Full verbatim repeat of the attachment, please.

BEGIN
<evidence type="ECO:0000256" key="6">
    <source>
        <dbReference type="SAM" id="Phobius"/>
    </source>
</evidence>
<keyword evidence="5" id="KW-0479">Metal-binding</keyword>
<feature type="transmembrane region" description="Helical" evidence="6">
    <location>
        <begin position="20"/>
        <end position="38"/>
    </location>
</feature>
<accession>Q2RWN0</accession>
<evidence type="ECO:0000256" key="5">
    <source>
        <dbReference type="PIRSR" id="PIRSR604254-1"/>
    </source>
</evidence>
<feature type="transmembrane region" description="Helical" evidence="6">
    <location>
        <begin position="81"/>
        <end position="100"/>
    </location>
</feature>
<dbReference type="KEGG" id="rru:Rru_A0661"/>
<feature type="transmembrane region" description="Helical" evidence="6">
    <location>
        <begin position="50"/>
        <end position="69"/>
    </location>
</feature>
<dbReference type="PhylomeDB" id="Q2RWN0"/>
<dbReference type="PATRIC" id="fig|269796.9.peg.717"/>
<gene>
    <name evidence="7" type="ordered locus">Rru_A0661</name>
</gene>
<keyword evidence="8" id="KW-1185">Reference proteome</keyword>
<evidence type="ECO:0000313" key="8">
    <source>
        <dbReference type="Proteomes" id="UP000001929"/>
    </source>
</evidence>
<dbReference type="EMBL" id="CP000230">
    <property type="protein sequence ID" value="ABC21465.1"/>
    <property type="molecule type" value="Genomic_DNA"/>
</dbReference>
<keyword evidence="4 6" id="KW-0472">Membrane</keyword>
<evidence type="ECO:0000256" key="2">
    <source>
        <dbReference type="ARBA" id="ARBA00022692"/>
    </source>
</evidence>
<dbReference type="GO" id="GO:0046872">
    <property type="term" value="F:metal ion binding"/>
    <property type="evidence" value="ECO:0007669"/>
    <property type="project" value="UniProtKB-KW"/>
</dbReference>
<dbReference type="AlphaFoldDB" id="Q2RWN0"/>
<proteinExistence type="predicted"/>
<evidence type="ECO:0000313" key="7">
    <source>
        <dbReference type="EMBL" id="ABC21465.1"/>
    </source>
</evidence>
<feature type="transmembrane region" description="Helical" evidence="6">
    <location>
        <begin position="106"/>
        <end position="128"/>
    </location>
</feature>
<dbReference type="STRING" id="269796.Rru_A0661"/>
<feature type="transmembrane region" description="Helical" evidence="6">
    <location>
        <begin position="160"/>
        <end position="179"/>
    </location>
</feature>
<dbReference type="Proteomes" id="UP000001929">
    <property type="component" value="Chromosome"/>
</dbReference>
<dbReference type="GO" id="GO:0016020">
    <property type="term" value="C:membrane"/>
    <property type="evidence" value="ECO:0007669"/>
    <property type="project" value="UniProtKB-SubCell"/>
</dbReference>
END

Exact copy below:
<evidence type="ECO:0000256" key="6">
    <source>
        <dbReference type="SAM" id="Phobius"/>
    </source>
</evidence>
<keyword evidence="5" id="KW-0479">Metal-binding</keyword>
<feature type="transmembrane region" description="Helical" evidence="6">
    <location>
        <begin position="20"/>
        <end position="38"/>
    </location>
</feature>
<accession>Q2RWN0</accession>
<evidence type="ECO:0000256" key="5">
    <source>
        <dbReference type="PIRSR" id="PIRSR604254-1"/>
    </source>
</evidence>
<feature type="transmembrane region" description="Helical" evidence="6">
    <location>
        <begin position="81"/>
        <end position="100"/>
    </location>
</feature>
<dbReference type="KEGG" id="rru:Rru_A0661"/>
<feature type="transmembrane region" description="Helical" evidence="6">
    <location>
        <begin position="50"/>
        <end position="69"/>
    </location>
</feature>
<dbReference type="PhylomeDB" id="Q2RWN0"/>
<dbReference type="PATRIC" id="fig|269796.9.peg.717"/>
<gene>
    <name evidence="7" type="ordered locus">Rru_A0661</name>
</gene>
<keyword evidence="8" id="KW-1185">Reference proteome</keyword>
<evidence type="ECO:0000313" key="8">
    <source>
        <dbReference type="Proteomes" id="UP000001929"/>
    </source>
</evidence>
<dbReference type="EMBL" id="CP000230">
    <property type="protein sequence ID" value="ABC21465.1"/>
    <property type="molecule type" value="Genomic_DNA"/>
</dbReference>
<keyword evidence="4 6" id="KW-0472">Membrane</keyword>
<evidence type="ECO:0000256" key="2">
    <source>
        <dbReference type="ARBA" id="ARBA00022692"/>
    </source>
</evidence>
<dbReference type="GO" id="GO:0046872">
    <property type="term" value="F:metal ion binding"/>
    <property type="evidence" value="ECO:0007669"/>
    <property type="project" value="UniProtKB-KW"/>
</dbReference>
<dbReference type="AlphaFoldDB" id="Q2RWN0"/>
<proteinExistence type="predicted"/>
<evidence type="ECO:0000313" key="7">
    <source>
        <dbReference type="EMBL" id="ABC21465.1"/>
    </source>
</evidence>
<feature type="transmembrane region" description="Helical" evidence="6">
    <location>
        <begin position="106"/>
        <end position="128"/>
    </location>
</feature>
<dbReference type="STRING" id="269796.Rru_A0661"/>
<feature type="transmembrane region" description="Helical" evidence="6">
    <location>
        <begin position="160"/>
        <end position="179"/>
    </location>
</feature>
<dbReference type="Proteomes" id="UP000001929">
    <property type="component" value="Chromosome"/>
</dbReference>
<dbReference type="GO" id="GO:0016020">
    <property type="term" value="C:membrane"/>
    <property type="evidence" value="ECO:0007669"/>
    <property type="project" value="UniProtKB-SubCell"/>
</dbReference>